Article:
According to Secretary McAdoo in his 1916 annual report,
The design of the half dollar bears a full-length figure of Liberty, the folds of the Stars and Stripes flying to the breeze as a background, progressing in full stride toward the dawn of a new day, carrying branches of laurel and oak, symbolical of civil and military glory. The hand of the figure is outstretched in bestowal of the spirit of liberty. The reverse of the half dollar shows an eagle perched high upon a mountain crag, his wings unfolded, fearless in spirit and conscious of his power. Springing from a rift in the rock is a sapling of mountain pine, symbolical of America.
Weinman’s obverse bears a resemblance to Oscar Roty’s “Sower” design for French coins; according to numismatic historian Roger Burdette, “Weinman has taken the ideal of a nineteenth century provincial figure and turned it into an American icon.” Burdette ties both the appearance of the head of Liberty and of the branches which she carries to Baltimore’s Union Soldiers and Sailors’ Monument, designed by Weinman. The sculptor may also have drawn inspiration from a 1913 bust he did of his tenant, Elsie Stevens, wife of lawyer and poet Wallace Stevens. Elsie Stevens is generally believed to have been a model for Weinman’s Mercury dime; her daughter Holly wrote in 1966 that her mother had been the model for both coins. The reverse is similar to Weinman’s medal for the American Institute of Architects, although the sculptor replaced the laurel on the medal with a pine sapling. Weinman’s work on the medal had been widely admired for the power of the depicted eagle.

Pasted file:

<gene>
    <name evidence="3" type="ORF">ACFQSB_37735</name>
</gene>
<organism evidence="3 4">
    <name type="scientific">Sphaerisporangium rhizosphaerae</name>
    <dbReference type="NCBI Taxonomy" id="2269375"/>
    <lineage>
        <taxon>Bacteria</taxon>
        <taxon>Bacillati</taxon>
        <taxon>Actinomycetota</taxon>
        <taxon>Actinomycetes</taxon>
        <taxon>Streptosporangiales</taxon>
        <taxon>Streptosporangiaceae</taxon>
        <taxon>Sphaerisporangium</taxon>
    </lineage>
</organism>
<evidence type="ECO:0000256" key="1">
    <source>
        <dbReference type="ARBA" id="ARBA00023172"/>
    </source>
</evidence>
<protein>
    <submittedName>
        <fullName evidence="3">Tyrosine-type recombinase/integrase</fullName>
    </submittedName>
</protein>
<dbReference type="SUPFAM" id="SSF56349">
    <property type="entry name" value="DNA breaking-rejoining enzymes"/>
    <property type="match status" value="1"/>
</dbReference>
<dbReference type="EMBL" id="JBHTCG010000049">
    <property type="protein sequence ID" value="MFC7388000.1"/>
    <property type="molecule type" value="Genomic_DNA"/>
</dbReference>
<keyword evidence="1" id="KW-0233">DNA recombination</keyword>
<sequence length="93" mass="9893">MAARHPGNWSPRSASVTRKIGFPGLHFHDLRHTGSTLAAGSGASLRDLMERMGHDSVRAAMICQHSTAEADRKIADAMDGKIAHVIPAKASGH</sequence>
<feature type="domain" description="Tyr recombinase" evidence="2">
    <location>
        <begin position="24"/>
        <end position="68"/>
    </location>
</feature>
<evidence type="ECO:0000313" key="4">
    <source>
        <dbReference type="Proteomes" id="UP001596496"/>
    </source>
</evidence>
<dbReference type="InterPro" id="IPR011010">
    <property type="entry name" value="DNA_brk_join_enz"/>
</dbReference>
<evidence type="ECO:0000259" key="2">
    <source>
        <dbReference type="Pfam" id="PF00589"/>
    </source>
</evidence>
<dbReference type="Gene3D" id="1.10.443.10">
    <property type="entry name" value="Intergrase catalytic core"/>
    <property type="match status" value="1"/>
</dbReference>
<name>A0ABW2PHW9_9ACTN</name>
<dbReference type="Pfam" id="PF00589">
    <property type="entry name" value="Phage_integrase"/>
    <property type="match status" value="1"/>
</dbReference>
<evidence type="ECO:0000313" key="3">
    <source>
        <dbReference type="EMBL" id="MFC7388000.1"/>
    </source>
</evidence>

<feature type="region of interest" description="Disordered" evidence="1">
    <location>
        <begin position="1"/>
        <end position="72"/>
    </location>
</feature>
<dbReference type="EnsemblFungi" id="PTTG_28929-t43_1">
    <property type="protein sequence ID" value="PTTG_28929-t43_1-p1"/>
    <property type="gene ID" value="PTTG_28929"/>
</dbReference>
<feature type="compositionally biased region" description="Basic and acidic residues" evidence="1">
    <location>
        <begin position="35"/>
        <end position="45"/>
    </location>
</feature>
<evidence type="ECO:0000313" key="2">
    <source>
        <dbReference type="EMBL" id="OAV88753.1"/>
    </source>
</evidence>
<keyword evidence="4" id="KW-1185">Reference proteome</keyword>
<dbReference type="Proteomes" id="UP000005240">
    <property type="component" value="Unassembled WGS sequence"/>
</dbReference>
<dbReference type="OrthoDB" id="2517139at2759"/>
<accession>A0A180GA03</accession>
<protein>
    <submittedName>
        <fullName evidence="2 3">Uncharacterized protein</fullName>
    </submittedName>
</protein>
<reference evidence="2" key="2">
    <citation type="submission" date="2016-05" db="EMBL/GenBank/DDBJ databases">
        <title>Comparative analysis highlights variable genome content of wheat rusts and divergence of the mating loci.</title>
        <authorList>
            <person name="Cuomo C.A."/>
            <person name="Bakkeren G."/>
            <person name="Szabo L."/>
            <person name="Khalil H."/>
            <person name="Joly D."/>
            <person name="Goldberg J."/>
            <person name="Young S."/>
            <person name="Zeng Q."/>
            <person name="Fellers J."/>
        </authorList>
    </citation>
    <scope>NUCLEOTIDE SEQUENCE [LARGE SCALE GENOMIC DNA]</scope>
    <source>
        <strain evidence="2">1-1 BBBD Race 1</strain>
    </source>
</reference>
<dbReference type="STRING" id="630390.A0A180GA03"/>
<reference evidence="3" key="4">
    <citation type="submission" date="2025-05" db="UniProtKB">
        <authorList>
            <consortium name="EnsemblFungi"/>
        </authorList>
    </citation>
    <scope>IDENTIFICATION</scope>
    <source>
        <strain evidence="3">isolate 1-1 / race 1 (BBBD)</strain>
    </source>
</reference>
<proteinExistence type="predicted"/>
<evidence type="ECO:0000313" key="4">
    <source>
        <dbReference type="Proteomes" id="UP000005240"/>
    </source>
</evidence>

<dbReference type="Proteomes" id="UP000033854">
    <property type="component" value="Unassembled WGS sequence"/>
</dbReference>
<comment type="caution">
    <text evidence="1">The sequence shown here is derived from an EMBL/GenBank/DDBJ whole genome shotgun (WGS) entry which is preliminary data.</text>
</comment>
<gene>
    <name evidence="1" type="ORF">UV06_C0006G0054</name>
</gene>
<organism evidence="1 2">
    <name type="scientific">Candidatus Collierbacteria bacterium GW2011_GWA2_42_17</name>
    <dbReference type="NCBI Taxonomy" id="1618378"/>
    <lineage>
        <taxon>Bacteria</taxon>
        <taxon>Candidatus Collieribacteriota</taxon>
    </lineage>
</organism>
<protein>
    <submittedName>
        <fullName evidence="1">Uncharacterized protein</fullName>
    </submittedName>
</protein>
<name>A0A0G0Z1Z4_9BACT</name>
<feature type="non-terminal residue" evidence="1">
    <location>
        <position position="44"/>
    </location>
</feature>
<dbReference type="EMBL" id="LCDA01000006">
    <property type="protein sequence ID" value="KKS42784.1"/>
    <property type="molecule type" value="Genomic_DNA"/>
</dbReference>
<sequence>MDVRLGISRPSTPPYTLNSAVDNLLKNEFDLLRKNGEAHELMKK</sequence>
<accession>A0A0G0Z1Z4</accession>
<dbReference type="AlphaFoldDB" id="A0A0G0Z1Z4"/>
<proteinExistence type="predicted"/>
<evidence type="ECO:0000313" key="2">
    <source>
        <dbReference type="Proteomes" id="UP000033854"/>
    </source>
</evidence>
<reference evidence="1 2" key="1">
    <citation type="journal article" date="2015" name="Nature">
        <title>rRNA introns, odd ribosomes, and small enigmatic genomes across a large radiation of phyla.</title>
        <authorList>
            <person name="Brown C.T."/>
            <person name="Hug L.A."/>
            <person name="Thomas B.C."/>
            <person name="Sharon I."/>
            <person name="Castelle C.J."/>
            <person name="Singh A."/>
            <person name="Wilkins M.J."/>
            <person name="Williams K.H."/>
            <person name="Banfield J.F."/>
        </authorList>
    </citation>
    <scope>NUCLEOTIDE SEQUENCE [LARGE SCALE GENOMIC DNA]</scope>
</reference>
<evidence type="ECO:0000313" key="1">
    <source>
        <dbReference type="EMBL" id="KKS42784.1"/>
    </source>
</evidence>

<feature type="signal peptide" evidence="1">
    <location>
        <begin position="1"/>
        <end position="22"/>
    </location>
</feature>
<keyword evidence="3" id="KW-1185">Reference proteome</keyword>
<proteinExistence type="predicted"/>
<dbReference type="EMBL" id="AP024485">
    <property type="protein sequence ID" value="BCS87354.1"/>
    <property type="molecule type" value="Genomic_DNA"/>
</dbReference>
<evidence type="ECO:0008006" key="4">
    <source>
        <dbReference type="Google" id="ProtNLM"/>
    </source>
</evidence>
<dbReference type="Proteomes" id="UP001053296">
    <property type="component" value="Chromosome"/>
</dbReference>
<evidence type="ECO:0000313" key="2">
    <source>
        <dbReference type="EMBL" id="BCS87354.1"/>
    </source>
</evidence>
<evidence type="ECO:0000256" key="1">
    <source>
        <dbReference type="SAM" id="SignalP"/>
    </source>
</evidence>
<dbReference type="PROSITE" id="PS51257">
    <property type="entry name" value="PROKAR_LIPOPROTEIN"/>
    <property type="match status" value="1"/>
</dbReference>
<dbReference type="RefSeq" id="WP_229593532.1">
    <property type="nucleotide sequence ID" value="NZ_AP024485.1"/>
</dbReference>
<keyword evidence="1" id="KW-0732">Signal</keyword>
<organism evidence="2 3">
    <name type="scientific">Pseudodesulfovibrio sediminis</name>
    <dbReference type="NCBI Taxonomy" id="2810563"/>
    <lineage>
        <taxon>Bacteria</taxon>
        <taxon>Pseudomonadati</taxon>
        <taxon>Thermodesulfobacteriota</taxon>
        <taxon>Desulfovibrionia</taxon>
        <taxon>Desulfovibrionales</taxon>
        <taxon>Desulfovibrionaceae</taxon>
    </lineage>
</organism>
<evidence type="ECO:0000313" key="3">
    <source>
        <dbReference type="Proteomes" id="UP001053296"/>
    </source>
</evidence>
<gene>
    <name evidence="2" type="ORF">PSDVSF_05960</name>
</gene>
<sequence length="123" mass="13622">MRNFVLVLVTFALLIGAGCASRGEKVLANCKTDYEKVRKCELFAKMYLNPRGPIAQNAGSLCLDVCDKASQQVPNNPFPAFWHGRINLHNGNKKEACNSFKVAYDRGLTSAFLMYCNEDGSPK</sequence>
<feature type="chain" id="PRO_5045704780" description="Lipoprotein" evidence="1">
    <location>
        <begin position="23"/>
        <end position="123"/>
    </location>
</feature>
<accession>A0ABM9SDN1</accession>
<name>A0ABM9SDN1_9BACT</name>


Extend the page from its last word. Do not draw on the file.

Breen, in his comprehensive volume on US coins, said of the half dollar, “Ms. Liberty wears the American flag, anticipating a rebellious counterculture by half a century.” Though admiring the piece generally, he noted that Liberty is striding towards the east, that is towards war-torn Europe, and wrote, “she points into the sky at nothing visible (perhaps aiming a warning at German warplanes?)” Breen objects to the use of the mountain pine on the reverse, calling it not particularly American nor especially notable except for an ability to thrive near the tree line.
Art historian Cornelius Vermeule says that the Walking Liberty half dollar “really treat[s] the obverse and reverse as a surface sculptural ensemble. The ‘Walking Liberty’ design particularly gives the true feeling of breath and scuptural services on the scale of a coin.” Vermeule notes the resemblance of the half dollar to Roty’s “Sower” but states that Weinman’s piece “is an original creation, not a slavish copy”. On the reverse, Vermeule admires the eagle, which dominates but does not overwhelm the design, and states that the bird’s feathers are “a marvelous tour de force”, showing the influence of Augustus Saint-Gaudens, under whom Weinman studied. In summary, Vermeule finds the Walking Liberty half dollar to be “one of the greatest coins of the United States—if not of the world”.
Article Source: en.wikipedia.org